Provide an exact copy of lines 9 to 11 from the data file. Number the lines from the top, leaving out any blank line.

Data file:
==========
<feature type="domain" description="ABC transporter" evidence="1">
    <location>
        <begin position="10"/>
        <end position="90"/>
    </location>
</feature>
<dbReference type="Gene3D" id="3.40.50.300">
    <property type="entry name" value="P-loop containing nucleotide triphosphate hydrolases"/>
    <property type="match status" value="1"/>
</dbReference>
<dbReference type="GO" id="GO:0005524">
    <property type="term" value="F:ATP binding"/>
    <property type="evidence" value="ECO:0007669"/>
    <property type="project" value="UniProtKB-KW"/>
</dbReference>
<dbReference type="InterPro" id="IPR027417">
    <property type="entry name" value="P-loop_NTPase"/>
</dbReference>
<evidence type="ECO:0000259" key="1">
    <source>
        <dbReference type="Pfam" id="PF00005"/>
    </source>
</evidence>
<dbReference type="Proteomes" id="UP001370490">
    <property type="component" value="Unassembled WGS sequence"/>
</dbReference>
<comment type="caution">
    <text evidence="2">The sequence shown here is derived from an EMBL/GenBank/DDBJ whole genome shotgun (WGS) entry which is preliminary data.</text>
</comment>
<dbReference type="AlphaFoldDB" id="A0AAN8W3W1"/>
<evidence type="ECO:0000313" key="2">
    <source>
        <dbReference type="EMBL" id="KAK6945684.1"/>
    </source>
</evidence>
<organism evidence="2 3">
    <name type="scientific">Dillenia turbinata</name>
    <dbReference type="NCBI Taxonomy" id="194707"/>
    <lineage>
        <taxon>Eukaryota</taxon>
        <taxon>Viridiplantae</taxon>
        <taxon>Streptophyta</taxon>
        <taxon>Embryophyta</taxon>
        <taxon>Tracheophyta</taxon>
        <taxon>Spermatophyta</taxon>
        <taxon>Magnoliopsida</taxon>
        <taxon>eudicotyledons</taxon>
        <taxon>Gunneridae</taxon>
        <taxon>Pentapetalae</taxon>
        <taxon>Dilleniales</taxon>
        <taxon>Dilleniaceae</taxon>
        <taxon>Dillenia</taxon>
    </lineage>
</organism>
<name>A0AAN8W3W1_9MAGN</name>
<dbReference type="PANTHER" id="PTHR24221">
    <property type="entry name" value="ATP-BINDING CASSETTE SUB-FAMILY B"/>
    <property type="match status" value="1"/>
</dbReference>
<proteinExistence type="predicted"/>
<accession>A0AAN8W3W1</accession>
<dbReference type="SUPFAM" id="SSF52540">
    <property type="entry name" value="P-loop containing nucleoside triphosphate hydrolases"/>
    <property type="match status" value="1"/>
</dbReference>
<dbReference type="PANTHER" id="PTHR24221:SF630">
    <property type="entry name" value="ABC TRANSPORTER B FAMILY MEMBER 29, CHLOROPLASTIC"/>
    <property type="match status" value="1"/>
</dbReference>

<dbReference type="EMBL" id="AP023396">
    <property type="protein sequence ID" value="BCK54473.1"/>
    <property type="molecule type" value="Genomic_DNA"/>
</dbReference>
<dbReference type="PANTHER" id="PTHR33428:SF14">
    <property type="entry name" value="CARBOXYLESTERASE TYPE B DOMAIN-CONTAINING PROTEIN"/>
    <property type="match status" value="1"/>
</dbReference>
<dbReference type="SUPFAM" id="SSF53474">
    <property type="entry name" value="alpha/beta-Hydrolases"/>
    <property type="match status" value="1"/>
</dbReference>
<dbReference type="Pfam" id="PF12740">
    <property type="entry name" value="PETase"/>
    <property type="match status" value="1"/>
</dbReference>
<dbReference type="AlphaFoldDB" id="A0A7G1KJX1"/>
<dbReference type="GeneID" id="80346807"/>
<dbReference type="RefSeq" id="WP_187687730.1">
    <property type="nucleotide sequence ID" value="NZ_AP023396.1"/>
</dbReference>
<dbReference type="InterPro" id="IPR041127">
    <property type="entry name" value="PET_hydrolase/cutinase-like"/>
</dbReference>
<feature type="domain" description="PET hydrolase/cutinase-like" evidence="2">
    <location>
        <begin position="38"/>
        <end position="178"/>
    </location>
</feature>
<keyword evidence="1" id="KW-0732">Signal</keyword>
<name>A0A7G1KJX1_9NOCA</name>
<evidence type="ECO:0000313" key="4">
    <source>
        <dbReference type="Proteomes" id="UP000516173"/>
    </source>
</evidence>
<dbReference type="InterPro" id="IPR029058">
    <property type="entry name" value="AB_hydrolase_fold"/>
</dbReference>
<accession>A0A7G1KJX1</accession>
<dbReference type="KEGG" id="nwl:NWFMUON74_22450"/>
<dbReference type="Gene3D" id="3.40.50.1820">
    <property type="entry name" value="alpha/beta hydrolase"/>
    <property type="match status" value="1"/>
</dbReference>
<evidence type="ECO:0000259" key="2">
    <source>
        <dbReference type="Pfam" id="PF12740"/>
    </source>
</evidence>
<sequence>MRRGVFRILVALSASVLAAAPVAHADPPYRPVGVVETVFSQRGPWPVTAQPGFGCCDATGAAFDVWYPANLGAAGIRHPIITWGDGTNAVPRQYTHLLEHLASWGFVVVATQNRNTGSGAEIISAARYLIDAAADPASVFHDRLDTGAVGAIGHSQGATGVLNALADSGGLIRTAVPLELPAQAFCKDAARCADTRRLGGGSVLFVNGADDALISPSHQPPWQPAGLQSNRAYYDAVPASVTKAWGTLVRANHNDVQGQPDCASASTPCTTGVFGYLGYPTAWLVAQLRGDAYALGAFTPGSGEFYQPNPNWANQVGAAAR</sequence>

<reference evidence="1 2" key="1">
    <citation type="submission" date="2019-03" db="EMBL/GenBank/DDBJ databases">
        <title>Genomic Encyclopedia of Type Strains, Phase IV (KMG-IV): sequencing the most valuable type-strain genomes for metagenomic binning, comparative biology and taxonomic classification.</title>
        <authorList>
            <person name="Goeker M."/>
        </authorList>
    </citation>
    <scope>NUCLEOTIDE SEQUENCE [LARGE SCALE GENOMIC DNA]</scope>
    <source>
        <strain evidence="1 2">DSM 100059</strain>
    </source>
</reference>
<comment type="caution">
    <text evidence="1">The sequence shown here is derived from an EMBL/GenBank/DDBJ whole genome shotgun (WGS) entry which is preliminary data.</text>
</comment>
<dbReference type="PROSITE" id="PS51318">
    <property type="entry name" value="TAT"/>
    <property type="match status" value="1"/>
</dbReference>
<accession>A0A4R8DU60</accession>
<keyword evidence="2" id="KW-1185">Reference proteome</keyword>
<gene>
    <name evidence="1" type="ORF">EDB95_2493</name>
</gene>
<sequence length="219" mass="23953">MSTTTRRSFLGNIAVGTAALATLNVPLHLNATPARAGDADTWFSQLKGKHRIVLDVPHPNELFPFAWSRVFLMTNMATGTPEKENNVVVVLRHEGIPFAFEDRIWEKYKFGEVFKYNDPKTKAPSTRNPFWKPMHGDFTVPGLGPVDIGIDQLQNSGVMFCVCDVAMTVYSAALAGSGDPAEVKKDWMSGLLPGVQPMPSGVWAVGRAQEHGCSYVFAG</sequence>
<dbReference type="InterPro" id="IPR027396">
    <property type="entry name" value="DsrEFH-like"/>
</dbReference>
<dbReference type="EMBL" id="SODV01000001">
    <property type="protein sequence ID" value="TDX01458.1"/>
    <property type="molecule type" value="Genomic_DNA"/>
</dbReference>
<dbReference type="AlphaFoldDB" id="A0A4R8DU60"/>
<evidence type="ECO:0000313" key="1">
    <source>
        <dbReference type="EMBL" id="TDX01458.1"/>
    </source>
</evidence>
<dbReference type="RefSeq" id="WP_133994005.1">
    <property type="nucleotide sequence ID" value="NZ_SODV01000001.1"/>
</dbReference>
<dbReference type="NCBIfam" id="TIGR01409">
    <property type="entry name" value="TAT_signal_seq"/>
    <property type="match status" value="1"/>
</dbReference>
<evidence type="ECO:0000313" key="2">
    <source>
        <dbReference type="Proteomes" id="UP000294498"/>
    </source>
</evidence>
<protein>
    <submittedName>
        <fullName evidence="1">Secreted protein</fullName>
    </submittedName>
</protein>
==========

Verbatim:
    <property type="match status" value="1"/>
</dbReference>
<dbReference type="GO" id="GO:0005524">